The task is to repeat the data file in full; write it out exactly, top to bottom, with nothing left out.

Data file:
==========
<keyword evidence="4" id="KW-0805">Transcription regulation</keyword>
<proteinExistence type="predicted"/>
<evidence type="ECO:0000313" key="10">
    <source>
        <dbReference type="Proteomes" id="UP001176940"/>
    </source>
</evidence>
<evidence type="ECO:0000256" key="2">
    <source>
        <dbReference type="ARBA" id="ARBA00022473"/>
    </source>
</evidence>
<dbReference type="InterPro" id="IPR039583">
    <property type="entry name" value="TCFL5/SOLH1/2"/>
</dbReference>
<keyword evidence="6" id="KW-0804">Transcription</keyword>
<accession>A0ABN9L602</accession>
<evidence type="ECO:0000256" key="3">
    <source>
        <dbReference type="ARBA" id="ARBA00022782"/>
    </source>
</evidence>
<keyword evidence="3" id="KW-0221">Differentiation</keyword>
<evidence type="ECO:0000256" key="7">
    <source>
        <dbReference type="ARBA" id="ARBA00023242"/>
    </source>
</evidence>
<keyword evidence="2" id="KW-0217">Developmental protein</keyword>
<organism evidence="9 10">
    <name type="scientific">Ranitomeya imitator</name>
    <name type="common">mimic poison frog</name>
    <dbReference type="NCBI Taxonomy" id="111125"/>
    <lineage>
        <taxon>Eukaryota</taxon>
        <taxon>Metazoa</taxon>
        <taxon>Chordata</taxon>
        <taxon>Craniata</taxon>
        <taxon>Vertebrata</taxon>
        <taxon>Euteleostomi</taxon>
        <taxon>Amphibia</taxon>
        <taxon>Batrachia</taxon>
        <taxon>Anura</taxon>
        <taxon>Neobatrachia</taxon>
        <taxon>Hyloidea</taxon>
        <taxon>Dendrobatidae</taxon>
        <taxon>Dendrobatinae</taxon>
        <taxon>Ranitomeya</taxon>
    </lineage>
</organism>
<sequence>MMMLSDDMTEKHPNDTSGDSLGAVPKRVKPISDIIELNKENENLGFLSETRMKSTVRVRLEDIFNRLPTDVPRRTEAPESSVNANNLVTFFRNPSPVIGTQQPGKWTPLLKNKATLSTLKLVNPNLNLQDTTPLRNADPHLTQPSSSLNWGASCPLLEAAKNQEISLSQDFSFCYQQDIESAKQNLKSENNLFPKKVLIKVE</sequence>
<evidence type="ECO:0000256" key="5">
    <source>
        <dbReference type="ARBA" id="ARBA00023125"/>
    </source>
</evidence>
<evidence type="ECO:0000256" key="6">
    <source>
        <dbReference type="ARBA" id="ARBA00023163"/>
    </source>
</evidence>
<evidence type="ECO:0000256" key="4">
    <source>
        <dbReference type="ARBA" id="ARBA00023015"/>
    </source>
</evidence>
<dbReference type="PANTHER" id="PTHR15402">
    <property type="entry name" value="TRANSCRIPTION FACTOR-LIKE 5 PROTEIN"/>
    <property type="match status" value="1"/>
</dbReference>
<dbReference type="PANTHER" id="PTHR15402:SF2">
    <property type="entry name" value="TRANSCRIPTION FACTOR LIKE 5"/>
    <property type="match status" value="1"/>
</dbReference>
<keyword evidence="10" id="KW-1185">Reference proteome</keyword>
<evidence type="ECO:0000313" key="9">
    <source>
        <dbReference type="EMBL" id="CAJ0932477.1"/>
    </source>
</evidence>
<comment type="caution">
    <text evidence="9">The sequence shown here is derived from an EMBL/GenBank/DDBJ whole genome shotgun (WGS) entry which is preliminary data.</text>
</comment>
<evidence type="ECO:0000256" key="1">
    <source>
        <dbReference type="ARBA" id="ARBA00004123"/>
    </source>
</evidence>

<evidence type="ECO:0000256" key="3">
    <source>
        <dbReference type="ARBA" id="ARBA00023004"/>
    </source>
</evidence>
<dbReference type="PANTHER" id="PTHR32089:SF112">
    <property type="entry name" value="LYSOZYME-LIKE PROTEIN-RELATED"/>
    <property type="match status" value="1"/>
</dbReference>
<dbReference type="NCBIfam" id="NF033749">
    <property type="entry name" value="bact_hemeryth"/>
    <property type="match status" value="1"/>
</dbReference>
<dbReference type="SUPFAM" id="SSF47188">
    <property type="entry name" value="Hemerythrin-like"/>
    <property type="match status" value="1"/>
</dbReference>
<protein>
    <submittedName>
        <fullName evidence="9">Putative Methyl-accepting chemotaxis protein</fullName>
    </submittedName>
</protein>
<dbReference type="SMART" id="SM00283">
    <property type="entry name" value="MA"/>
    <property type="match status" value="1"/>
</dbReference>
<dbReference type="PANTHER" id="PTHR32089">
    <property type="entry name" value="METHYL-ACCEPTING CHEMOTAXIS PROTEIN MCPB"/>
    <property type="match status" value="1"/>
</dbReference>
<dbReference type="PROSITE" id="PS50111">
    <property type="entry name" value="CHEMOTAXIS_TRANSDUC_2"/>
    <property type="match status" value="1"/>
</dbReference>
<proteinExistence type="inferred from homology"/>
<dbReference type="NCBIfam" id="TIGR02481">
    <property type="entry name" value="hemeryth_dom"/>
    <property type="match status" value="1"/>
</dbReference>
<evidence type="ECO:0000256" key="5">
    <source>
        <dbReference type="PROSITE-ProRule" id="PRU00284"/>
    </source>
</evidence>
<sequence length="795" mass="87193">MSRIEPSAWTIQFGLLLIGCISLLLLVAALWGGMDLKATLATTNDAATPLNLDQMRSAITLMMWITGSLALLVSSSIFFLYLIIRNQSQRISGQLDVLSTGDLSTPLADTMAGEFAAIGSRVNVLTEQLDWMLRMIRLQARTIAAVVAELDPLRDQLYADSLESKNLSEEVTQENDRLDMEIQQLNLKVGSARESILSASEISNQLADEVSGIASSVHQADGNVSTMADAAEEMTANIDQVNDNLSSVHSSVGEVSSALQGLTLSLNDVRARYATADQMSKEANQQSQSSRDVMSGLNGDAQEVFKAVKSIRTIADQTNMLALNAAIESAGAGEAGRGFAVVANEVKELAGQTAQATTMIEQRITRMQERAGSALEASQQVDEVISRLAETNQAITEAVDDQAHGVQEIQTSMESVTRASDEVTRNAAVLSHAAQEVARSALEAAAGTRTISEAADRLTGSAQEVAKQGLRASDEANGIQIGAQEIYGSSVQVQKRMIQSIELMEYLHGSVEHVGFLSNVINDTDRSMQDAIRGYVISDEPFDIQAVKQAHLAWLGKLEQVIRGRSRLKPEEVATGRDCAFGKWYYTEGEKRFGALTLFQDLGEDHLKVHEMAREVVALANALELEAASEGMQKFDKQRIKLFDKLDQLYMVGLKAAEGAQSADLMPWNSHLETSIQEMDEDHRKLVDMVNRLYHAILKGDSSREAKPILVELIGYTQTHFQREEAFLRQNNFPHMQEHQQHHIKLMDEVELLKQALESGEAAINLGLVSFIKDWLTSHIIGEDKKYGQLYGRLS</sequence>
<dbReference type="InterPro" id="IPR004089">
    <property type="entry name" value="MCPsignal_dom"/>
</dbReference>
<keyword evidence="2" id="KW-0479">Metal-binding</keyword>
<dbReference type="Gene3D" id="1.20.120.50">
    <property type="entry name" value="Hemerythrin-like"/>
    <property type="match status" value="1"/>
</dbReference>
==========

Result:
<keyword evidence="4" id="KW-0805">Transcription regulation</keyword>
<proteinExistence type="predicted"/>
<evidence type="ECO:0000313" key="10">
    <source>
        <dbReference type="Proteomes" id="UP001176940"/>
    </source>
</evidence>
<evidence type="ECO:0000256" key="2">
    <source>
        <dbReference type="ARBA" id="ARBA00022473"/>
    </source>
</evidence>
<dbReference type="InterPro" id="IPR039583">
    <property type="entry name" value="TCFL5/SOLH1/2"/>
</dbReference>
<keyword evidence="6" id="KW-0804">Transcription</keyword>
<accession>A0ABN9L602</accession>
<evidence type="ECO:0000256" key="3">
    <source>
        <dbReference type="ARBA" id="ARBA00022782"/>
    </source>
</evidence>
<keyword evidence="3" id="KW-0221">Differentiation</keyword>
<evidence type="ECO:0000256" key="7">
    <source>
        <dbReference type="ARBA" id="ARBA00023242"/>
    </source>
</evidence>
<keyword evidence="2" id="KW-0217">Developmental protein</keyword>
<organism evidence="9 10">
    <name type="scientific">Ranitomeya imitator</name>
    <name type="common">mimic poison frog</name>
    <dbReference type="NCBI Taxonomy" id="111125"/>
    <lineage>
        <taxon>Eukaryota</taxon>
        <taxon>Metazoa</taxon>
        <taxon>Chordata</taxon>
        <taxon>Craniata</taxon>
        <taxon>Vertebrata</taxon>
        <taxon>Euteleostomi</taxon>
        <taxon>Amphibia</taxon>
        <taxon>Batrachia</taxon>
        <taxon>Anura</taxon>
        <taxon>Neobatrachia</taxon>
        <taxon>Hyloidea</taxon>
        <taxon>Dendrobatidae</taxon>
        <taxon>Dendrobatinae</taxon>
        <taxon>Ranitomeya</taxon>
    </lineage>
</organism>
<sequence>MMMLSDDMTEKHPNDTSGDSLGAVPKRVKPISDIIELNKENENLGFLSETRMKSTVRVRLEDIFNRLPTDVPRRTEAPESSVNANNLVTFFRNPSPVIGTQQPGKWTPLLKNKATLSTLKLVNPNLNLQDTTPLRNADPHLTQPSSSLNWGASCPLLEAAKNQEISLSQDFSFCYQQDIESAKQNLKSENNLFPKKVLIKVE</sequence>
<evidence type="ECO:0000256" key="5">
    <source>
        <dbReference type="ARBA" id="ARBA00023125"/>
    </source>
</evidence>
<evidence type="ECO:0000256" key="6">
    <source>
        <dbReference type="ARBA" id="ARBA00023163"/>
    </source>
</evidence>
<evidence type="ECO:0000256" key="4">
    <source>
        <dbReference type="ARBA" id="ARBA00023015"/>
    </source>
</evidence>
<dbReference type="PANTHER" id="PTHR15402">
    <property type="entry name" value="TRANSCRIPTION FACTOR-LIKE 5 PROTEIN"/>
    <property type="match status" value="1"/>
</dbReference>
<dbReference type="PANTHER" id="PTHR15402:SF2">
    <property type="entry name" value="TRANSCRIPTION FACTOR LIKE 5"/>
    <property type="match status" value="1"/>
</dbReference>
<keyword evidence="10" id="KW-1185">Reference proteome</keyword>
<evidence type="ECO:0000313" key="9">
    <source>
        <dbReference type="EMBL" id="CAJ0932477.1"/>
    </source>
</evidence>
<comment type="caution">
    <text evidence="9">The sequence shown here is derived from an EMBL/GenBank/DDBJ whole genome shotgun (WGS) entry which is preliminary data.</text>
</comment>
<evidence type="ECO:0000256" key="1">
    <source>
        <dbReference type="ARBA" id="ARBA00004123"/>
    </source>
</evidence>

<evidence type="ECO:0000256" key="3">
    <source>
        <dbReference type="ARBA" id="ARBA00023004"/>
    </source>
</evidence>
<dbReference type="PANTHER" id="PTHR32089:SF112">
    <property type="entry name" value="LYSOZYME-LIKE PROTEIN-RELATED"/>
    <property type="match status" value="1"/>
</dbReference>
<dbReference type="NCBIfam" id="NF033749">
    <property type="entry name" value="bact_hemeryth"/>
    <property type="match status" value="1"/>
</dbReference>
<dbReference type="SUPFAM" id="SSF47188">
    <property type="entry name" value="Hemerythrin-like"/>
    <property type="match status" value="1"/>
</dbReference>
<protein>
    <submittedName>
        <fullName evidence="9">Putative Methyl-accepting chemotaxis protein</fullName>
    </submittedName>
</protein>
<dbReference type="SMART" id="SM00283">
    <property type="entry name" value="MA"/>
    <property type="match status" value="1"/>
</dbReference>
<dbReference type="PANTHER" id="PTHR32089">
    <property type="entry name" value="METHYL-ACCEPTING CHEMOTAXIS PROTEIN MCPB"/>
    <property type="match status" value="1"/>
</dbReference>
<dbReference type="PROSITE" id="PS50111">
    <property type="entry name" value="CHEMOTAXIS_TRANSDUC_2"/>
    <property type="match status" value="1"/>
</dbReference>
<proteinExistence type="inferred from homology"/>
<dbReference type="NCBIfam" id="TIGR02481">
    <property type="entry name" value="hemeryth_dom"/>
    <property type="match status" value="1"/>
</dbReference>
<evidence type="ECO:0000256" key="5">
    <source>
        <dbReference type="PROSITE-ProRule" id="PRU00284"/>
    </source>
</evidence>
<sequence length="795" mass="87193">MSRIEPSAWTIQFGLLLIGCISLLLLVAALWGGMDLKATLATTNDAATPLNLDQMRSAITLMMWITGSLALLVSSSIFFLYLIIRNQSQRISGQLDVLSTGDLSTPLADTMAGEFAAIGSRVNVLTEQLDWMLRMIRLQARTIAAVVAELDPLRDQLYADSLESKNLSEEVTQENDRLDMEIQQLNLKVGSARESILSASEISNQLADEVSGIASSVHQADGNVSTMADAAEEMTANIDQVNDNLSSVHSSVGEVSSALQGLTLSLNDVRARYATADQMSKEANQQSQSSRDVMSGLNGDAQEVFKAVKSIRTIADQTNMLALNAAIESAGAGEAGRGFAVVANEVKELAGQTAQATTMIEQRITRMQERAGSALEASQQVDEVISRLAETNQAITEAVDDQAHGVQEIQTSMESVTRASDEVTRNAAVLSHAAQEVARSALEAAAGTRTISEAADRLTGSAQEVAKQGLRASDEANGIQIGAQEIYGSSVQVQKRMIQSIELMEYLHGSVEHVGFLSNVINDTDRSMQDAIRGYVISDEPFDIQAVKQAHLAWLGKLEQVIRGRSRLKPEEVATGRDCAFGKWYYTEGEKRFGALTLFQDLGEDHLKVHEMAREVVALANALELEAASEGMQKFDKQRIKLFDKLDQLYMVGLKAAEGAQSADLMPWNSHLETSIQEMDEDHRKLVDMVNRLYHAILKGDSSREAKPILVELIGYTQTHFQREEAFLRQNNFPHMQEHQQHHIKLMDEVELLKQALESGEAAINLGLVSFIKDWLTSHIIGEDKKYGQLYGRLS</sequence>
<dbReference type="InterPro" id="IPR004089">
    <property type="entry name" value="MCPsignal_dom"/>
</dbReference>
<keyword evidence="2" id="KW-0479">Metal-binding</keyword>
<dbReference type="Gene3D" id="1.20.120.50">
    <property type="entry name" value="Hemerythrin-like"/>
    <property type="match status" value="1"/>
</dbReference>